6. Molar depth (MD): The interspace from a line adjoining the first molars to the midpoint between the central incisors.


All data were analyzed statistically using the Statistical Package for the Social Sciences (SPSS) software version 25 (IBM Coporation, Illinois, Chicago, USA). The distribution of data was tested using the One-Sample Kolmogorov–Smirnov test (P > 0.05). The correlation of arch form dimensions and Bolton's TSR was analyzed using Pearson Correlation test (P < 0.05). In addition, one-way analysis of variance (P < 0.05) was used for the comparisons between different types of arch form and the Bolton's TSR.


  Results Top


Class 1 malocclusion was the most prevalent in our study [Table 1]. The most prevalent arch form in maxilla was tapered while in mandibular was square [Table 2]. Differences in the mean value of Bolton's TSR according to arch form in the maxilla and mandibular in all three major Angle's malocclusions are shown in [Table 3]. There was no statistically significant correlation between arch form and TSR (anterior and overall) in the maxilla and mandibular among Class II and Class III malocclusions. However, this study found that there were inadequate correlation between TSR and arch form in maxilla among Malocclusion Class I.
Table 1: The distribution of total samples into respective malocclusion classification

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Table 2: Differences in the mean value of Bolton's TSR according to arch form in maxilla and mandibular in all three major Angle's malocclusions (Descriptive One-way ANOVA test

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Table 3: Differences in TSR between different types of arch form among 3 major malocclusions in maxilla

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  Discussion Top


In the present study, there was no significant correlation between TSR and arch form in Ethnic Javanese maloclussion patient. Nevertheless, there was weak correlation between anterior TSR and arch form in maxilla among malocclusion Class I. The same result was found with the recent study of O'Mahony et al., about the relationship between TSD and arch form among different types of malocclusions.[18]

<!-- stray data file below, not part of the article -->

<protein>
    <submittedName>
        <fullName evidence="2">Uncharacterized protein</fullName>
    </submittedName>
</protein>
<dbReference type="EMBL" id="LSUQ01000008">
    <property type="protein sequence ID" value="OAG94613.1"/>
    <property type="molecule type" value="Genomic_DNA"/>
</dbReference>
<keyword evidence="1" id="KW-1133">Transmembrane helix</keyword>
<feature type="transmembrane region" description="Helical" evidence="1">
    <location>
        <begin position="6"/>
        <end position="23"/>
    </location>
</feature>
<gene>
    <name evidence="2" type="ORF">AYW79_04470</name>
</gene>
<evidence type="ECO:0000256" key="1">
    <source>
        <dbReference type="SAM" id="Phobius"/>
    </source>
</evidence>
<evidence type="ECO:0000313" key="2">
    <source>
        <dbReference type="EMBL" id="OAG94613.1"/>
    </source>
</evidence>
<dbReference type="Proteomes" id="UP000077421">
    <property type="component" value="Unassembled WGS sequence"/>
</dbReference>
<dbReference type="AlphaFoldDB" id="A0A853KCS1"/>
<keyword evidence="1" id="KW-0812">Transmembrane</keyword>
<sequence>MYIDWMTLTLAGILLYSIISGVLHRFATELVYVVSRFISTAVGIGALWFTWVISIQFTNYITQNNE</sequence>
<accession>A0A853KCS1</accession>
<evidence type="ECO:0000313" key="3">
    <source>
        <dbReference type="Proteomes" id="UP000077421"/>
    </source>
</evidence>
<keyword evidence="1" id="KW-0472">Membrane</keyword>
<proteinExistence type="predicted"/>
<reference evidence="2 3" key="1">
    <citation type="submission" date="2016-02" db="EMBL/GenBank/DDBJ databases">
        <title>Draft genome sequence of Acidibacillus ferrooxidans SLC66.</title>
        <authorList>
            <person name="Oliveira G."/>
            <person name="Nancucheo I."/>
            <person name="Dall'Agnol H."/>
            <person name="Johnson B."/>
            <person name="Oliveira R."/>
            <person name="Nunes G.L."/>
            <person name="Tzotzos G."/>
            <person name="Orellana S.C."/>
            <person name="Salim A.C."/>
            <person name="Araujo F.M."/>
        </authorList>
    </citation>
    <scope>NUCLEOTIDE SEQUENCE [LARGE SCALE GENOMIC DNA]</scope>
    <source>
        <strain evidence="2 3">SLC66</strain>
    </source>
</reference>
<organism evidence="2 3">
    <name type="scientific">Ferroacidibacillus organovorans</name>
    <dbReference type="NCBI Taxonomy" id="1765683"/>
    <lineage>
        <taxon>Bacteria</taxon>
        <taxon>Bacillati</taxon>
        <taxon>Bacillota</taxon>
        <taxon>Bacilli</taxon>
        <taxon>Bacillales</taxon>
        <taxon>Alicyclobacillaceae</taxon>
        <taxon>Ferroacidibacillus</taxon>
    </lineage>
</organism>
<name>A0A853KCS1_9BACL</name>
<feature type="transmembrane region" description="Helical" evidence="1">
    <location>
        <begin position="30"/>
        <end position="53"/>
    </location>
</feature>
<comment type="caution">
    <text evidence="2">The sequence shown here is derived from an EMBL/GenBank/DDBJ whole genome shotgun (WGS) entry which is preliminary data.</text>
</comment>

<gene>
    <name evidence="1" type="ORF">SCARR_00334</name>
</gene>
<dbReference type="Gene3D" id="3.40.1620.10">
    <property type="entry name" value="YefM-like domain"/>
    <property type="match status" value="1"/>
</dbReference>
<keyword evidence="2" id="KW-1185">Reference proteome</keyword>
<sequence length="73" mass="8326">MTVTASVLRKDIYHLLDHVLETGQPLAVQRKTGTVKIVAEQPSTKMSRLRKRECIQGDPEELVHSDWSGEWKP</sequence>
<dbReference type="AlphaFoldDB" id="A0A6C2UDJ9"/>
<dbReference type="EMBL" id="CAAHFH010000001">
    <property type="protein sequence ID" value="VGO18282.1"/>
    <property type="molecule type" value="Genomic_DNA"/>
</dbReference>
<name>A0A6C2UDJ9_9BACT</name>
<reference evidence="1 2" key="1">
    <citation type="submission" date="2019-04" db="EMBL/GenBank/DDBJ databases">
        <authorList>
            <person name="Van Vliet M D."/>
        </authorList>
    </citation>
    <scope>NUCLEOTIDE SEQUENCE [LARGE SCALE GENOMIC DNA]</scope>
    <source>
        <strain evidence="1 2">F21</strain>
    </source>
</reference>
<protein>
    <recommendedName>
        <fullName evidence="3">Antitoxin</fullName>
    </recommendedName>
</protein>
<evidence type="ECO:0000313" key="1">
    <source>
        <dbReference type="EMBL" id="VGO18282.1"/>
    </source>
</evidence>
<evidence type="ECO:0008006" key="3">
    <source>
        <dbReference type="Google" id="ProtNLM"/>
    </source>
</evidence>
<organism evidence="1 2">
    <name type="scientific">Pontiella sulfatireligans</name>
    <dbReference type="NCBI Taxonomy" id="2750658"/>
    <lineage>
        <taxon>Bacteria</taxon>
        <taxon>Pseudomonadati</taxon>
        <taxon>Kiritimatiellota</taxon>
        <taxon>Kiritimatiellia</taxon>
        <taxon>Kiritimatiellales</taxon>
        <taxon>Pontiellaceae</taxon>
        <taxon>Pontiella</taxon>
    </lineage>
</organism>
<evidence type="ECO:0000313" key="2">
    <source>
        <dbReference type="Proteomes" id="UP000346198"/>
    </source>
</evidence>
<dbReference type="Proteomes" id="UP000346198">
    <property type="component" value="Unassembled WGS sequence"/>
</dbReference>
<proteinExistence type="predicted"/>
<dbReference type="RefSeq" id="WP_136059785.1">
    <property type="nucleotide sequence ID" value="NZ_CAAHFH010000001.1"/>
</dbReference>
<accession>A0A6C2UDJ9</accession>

In this study, we classified the malocclusion according to angle, but this study did not take the consideration of Class II Division I, Division II, subdivision and Class III pseudo, true, and subdivision. This is because there is lack of samples in each subdivision to get a significant result.

Among Ethnic Javanese, we found that the most common maxillary arch form was square in malocclusion Class I, tapered in Class II and Class III, whereas in the mandibular arch form, the most common arch form found is square in all three classes of malocclusion Class I, Class II, and Class III. The most common maxillary tapered arch form among malocclusion Class II has the same result as in the study of Olmez et al., and the most common mandibular square arch form among Class III has the same result as Slaj study.[18],[19]

In the recent study by Omar among a Saudi samples in Class I, Class II, and Class III cases, the most prevalent arch form was narrow tapered, followed by narrow ovoid and the upper arch form did not match the lower arch form, especially in Class II and Class III cases.[20]

Tubercle sharp end and incisal edges are used as landmarks in most of the conventional studies, in identifying the arch form. In our study, we used the same technique to determine the anatomy landmarks on study models.[21] In this study, we used mathematical formula to interpret the shape of the arch from which is square, ovoid, and tapered which is the form of human dental arch has been used traditionally as in the study. According to McLaughlin and Bennet, relative ratios of the canine and MW along with their relative arch depth were used to relate the arch form. When the CW/MW ratio increases and the CD/MD ratio decreases, the arch becomes squarer.[22] However, when the CW/MW ratio decreases and CD/MD ratio increases, the arch gets a more pointed form according to Budiman's study.[21] When compare the Bolton's TSR among the three classes, Class I and Class III are showing bigger mean value of Bolton's TSR. The same result was found with the study of Wedrychowska where the anterior TSR in Class I was 79.1 ± 2.2 while 80.1 ± 3.0 in Class III.[23] In the present study found that Malocclusion Class I has greater anterior TSR mean than another malocclusion types, meanwhile overall TSR mean was still in normal range. It can be explained that, in Class I, the anterior tooth material is greater in mandibular anterior or there was a discrepancy in the tooth size material in maxilla anterior teeth.[5] Whereas in the study of Abdul Jamih et al, among South indian population found that the total anterior tooth ratio was greater than the Bolton's tooth ratio for all angles malocclusions among and the results exhibited there is total increased mandibular tooth excess.[24]